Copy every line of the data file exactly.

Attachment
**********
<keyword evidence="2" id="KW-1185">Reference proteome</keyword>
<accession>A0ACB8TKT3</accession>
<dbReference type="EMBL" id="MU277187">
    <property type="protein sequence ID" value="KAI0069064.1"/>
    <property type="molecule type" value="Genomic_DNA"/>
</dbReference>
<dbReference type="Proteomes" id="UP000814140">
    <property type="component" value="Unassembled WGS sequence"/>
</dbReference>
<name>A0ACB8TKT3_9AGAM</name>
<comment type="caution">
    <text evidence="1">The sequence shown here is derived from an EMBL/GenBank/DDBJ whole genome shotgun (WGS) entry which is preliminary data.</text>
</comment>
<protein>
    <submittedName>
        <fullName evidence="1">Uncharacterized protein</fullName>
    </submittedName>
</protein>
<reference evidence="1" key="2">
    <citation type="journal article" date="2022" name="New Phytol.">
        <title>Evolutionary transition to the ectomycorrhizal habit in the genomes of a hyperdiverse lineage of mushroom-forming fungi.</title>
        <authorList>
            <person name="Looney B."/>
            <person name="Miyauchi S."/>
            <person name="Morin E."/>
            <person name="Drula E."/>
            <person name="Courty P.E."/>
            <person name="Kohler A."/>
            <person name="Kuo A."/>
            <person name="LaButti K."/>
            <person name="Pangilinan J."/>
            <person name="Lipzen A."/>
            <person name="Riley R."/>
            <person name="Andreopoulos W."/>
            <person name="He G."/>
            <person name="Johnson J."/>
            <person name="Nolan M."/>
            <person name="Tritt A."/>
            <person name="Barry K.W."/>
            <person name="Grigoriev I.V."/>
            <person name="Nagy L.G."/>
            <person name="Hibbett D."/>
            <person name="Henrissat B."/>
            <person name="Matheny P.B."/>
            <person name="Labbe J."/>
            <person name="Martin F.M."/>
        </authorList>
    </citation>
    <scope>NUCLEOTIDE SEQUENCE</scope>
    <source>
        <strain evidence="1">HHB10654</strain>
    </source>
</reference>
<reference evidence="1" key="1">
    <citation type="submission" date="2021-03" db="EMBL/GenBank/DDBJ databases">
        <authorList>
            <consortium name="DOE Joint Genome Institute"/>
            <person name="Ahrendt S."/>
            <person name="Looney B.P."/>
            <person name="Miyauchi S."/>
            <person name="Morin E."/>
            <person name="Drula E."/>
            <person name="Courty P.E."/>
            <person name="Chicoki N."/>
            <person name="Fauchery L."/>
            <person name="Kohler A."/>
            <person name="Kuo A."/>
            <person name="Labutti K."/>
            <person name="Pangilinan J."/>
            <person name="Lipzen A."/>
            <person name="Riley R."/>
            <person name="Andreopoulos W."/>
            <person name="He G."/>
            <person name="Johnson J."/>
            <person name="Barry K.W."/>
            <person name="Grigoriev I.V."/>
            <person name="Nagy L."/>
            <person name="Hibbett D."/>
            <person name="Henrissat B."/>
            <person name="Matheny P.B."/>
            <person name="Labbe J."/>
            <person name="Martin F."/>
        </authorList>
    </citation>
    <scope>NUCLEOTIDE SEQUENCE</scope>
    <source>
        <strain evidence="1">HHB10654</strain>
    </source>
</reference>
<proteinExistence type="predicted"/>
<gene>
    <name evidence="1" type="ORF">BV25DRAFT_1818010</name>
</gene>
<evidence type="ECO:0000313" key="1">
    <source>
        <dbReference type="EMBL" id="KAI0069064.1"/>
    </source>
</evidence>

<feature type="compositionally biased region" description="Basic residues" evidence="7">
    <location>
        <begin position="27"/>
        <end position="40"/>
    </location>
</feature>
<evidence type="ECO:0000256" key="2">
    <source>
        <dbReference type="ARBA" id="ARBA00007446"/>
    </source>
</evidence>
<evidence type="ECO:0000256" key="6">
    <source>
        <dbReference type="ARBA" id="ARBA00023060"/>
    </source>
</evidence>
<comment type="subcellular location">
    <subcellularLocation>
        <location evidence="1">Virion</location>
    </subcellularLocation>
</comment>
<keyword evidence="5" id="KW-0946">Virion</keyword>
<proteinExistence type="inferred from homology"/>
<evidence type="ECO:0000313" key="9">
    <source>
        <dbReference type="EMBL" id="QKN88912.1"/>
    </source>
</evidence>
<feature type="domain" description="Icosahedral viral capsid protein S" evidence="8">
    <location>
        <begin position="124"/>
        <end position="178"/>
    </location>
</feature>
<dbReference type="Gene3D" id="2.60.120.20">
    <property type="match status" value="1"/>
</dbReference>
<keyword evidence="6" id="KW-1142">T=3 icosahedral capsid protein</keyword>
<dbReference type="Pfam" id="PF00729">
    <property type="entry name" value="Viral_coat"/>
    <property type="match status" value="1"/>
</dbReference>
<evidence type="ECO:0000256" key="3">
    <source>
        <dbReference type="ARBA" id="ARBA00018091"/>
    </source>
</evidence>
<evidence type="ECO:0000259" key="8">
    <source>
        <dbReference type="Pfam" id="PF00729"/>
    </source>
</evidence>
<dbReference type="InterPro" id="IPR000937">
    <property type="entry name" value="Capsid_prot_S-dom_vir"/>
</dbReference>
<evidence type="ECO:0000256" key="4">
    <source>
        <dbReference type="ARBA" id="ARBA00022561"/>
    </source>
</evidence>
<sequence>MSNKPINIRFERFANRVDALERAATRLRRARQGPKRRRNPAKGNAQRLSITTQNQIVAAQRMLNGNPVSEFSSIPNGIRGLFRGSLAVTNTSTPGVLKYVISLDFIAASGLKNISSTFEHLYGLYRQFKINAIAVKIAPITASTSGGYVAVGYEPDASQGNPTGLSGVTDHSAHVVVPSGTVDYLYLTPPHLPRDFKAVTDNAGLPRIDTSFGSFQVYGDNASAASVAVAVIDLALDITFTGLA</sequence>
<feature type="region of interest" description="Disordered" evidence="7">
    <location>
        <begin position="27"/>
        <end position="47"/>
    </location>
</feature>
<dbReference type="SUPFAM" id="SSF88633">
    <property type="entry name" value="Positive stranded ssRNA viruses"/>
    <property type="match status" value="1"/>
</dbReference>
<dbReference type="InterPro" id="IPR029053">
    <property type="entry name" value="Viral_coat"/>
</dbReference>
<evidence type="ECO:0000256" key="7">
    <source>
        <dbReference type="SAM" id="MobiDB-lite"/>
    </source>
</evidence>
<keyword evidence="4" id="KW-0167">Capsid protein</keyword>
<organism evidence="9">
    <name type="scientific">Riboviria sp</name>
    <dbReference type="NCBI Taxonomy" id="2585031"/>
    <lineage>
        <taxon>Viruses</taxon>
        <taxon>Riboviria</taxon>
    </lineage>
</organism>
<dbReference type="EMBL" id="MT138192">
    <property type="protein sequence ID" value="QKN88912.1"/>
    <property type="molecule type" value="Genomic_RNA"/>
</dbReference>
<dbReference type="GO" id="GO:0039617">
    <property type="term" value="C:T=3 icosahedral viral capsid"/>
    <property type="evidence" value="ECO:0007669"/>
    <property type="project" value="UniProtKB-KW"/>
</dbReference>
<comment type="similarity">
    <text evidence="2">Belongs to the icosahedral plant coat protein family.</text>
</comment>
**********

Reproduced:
<keyword evidence="2" id="KW-1185">Reference proteome</keyword>
<accession>A0ACB8TKT3</accession>
<dbReference type="EMBL" id="MU277187">
    <property type="protein sequence ID" value="KAI0069064.1"/>
    <property type="molecule type" value="Genomic_DNA"/>
</dbReference>
<dbReference type="Proteomes" id="UP000814140">
    <property type="component" value="Unassembled WGS sequence"/>
</dbReference>
<name>A0ACB8TKT3_9AGAM</name>
<comment type="caution">
    <text evidence="1">The sequence shown here is derived from an EMBL/GenBank/DDBJ whole genome shotgun (WGS) entry which is preliminary data.</text>
</comment>
<protein>
    <submittedName>
        <fullName evidence="1">Uncharacterized protein</fullName>
    </submittedName>
</protein>
<reference evidence="1" key="2">
    <citation type="journal article" date="2022" name="New Phytol.">
        <title>Evolutionary transition to the ectomycorrhizal habit in the genomes of a hyperdiverse lineage of mushroom-forming fungi.</title>
        <authorList>
            <person name="Looney B."/>
            <person name="Miyauchi S."/>
            <person name="Morin E."/>
            <person name="Drula E."/>
            <person name="Courty P.E."/>
            <person name="Kohler A."/>
            <person name="Kuo A."/>
            <person name="LaButti K."/>
            <person name="Pangilinan J."/>
            <person name="Lipzen A."/>
            <person name="Riley R."/>
            <person name="Andreopoulos W."/>
            <person name="He G."/>
            <person name="Johnson J."/>
            <person name="Nolan M."/>
            <person name="Tritt A."/>
            <person name="Barry K.W."/>
            <person name="Grigoriev I.V."/>
            <person name="Nagy L.G."/>
            <person name="Hibbett D."/>
            <person name="Henrissat B."/>
            <person name="Matheny P.B."/>
            <person name="Labbe J."/>
            <person name="Martin F.M."/>
        </authorList>
    </citation>
    <scope>NUCLEOTIDE SEQUENCE</scope>
    <source>
        <strain evidence="1">HHB10654</strain>
    </source>
</reference>
<reference evidence="1" key="1">
    <citation type="submission" date="2021-03" db="EMBL/GenBank/DDBJ databases">
        <authorList>
            <consortium name="DOE Joint Genome Institute"/>
            <person name="Ahrendt S."/>
            <person name="Looney B.P."/>
            <person name="Miyauchi S."/>
            <person name="Morin E."/>
            <person name="Drula E."/>
            <person name="Courty P.E."/>
            <person name="Chicoki N."/>
            <person name="Fauchery L."/>
            <person name="Kohler A."/>
            <person name="Kuo A."/>
            <person name="Labutti K."/>
            <person name="Pangilinan J."/>
            <person name="Lipzen A."/>
            <person name="Riley R."/>
            <person name="Andreopoulos W."/>
            <person name="He G."/>
            <person name="Johnson J."/>
            <person name="Barry K.W."/>
            <person name="Grigoriev I.V."/>
            <person name="Nagy L."/>
            <person name="Hibbett D."/>
            <person name="Henrissat B."/>
            <person name="Matheny P.B."/>
            <person name="Labbe J."/>
            <person name="Martin F."/>
        </authorList>
    </citation>
    <scope>NUCLEOTIDE SEQUENCE</scope>
    <source>
        <strain evidence="1">HHB10654</strain>
    </source>
</reference>
<proteinExistence type="predicted"/>
<gene>
    <name evidence="1" type="ORF">BV25DRAFT_1818010</name>
</gene>
<evidence type="ECO:0000313" key="1">
    <source>
        <dbReference type="EMBL" id="KAI0069064.1"/>
    </source>
</evidence>

<feature type="compositionally biased region" description="Basic residues" evidence="7">
    <location>
        <begin position="27"/>
        <end position="40"/>
    </location>
</feature>
<evidence type="ECO:0000256" key="2">
    <source>
        <dbReference type="ARBA" id="ARBA00007446"/>
    </source>
</evidence>
<evidence type="ECO:0000256" key="6">
    <source>
        <dbReference type="ARBA" id="ARBA00023060"/>
    </source>
</evidence>
<comment type="subcellular location">
    <subcellularLocation>
        <location evidence="1">Virion</location>
    </subcellularLocation>
</comment>
<keyword evidence="5" id="KW-0946">Virion</keyword>
<proteinExistence type="inferred from homology"/>
<evidence type="ECO:0000313" key="9">
    <source>
        <dbReference type="EMBL" id="QKN88912.1"/>
    </source>
</evidence>
<feature type="domain" description="Icosahedral viral capsid protein S" evidence="8">
    <location>
        <begin position="124"/>
        <end position="178"/>
    </location>
</feature>
<dbReference type="Gene3D" id="2.60.120.20">
    <property type="match status" value="1"/>
</dbReference>
<keyword evidence="6" id="KW-1142">T=3 icosahedral capsid protein</keyword>
<dbReference type="Pfam" id="PF00729">
    <property type="entry name" value="Viral_coat"/>
    <property type="match status" value="1"/>
</dbReference>
<evidence type="ECO:0000256" key="3">
    <source>
        <dbReference type="ARBA" id="ARBA00018091"/>
    </source>
</evidence>
<evidence type="ECO:0000259" key="8">
    <source>
        <dbReference type="Pfam" id="PF00729"/>
    </source>
</evidence>
<dbReference type="InterPro" id="IPR000937">
    <property type="entry name" value="Capsid_prot_S-dom_vir"/>
</dbReference>
<evidence type="ECO:0000256" key="4">
    <source>
        <dbReference type="ARBA" id="ARBA00022561"/>
    </source>
</evidence>
<sequence>MSNKPINIRFERFANRVDALERAATRLRRARQGPKRRRNPAKGNAQRLSITTQNQIVAAQRMLNGNPVSEFSSIPNGIRGLFRGSLAVTNTSTPGVLKYVISLDFIAASGLKNISSTFEHLYGLYRQFKINAIAVKIAPITASTSGGYVAVGYEPDASQGNPTGLSGVTDHSAHVVVPSGTVDYLYLTPPHLPRDFKAVTDNAGLPRIDTSFGSFQVYGDNASAASVAVAVIDLALDITFTGLA</sequence>
<feature type="region of interest" description="Disordered" evidence="7">
    <location>
        <begin position="27"/>
        <end position="47"/>
    </location>
</feature>
<dbReference type="SUPFAM" id="SSF88633">
    <property type="entry name" value="Positive stranded ssRNA viruses"/>
    <property type="match status" value="1"/>
</dbReference>
<dbReference type="InterPro" id="IPR029053">
    <property type="entry name" value="Viral_coat"/>
</dbReference>
<evidence type="ECO:0000256" key="7">
    <source>
        <dbReference type="SAM" id="MobiDB-lite"/>
    </source>
</evidence>
<keyword evidence="4" id="KW-0167">Capsid protein</keyword>
<organism evidence="9">
    <name type="scientific">Riboviria sp</name>
    <dbReference type="NCBI Taxonomy" id="2585031"/>
    <lineage>
        <taxon>Viruses</taxon>
        <taxon>Riboviria</taxon>
    </lineage>
</organism>
<dbReference type="EMBL" id="MT138192">
    <property type="protein sequence ID" value="QKN88912.1"/>
    <property type="molecule type" value="Genomic_RNA"/>
</dbReference>
<dbReference type="GO" id="GO:0039617">
    <property type="term" value="C:T=3 icosahedral viral capsid"/>
    <property type="evidence" value="ECO:0007669"/>
    <property type="project" value="UniProtKB-KW"/>
</dbReference>
<comment type="similarity">
    <text evidence="2">Belongs to the icosahedral plant coat protein family.</text>
</comment>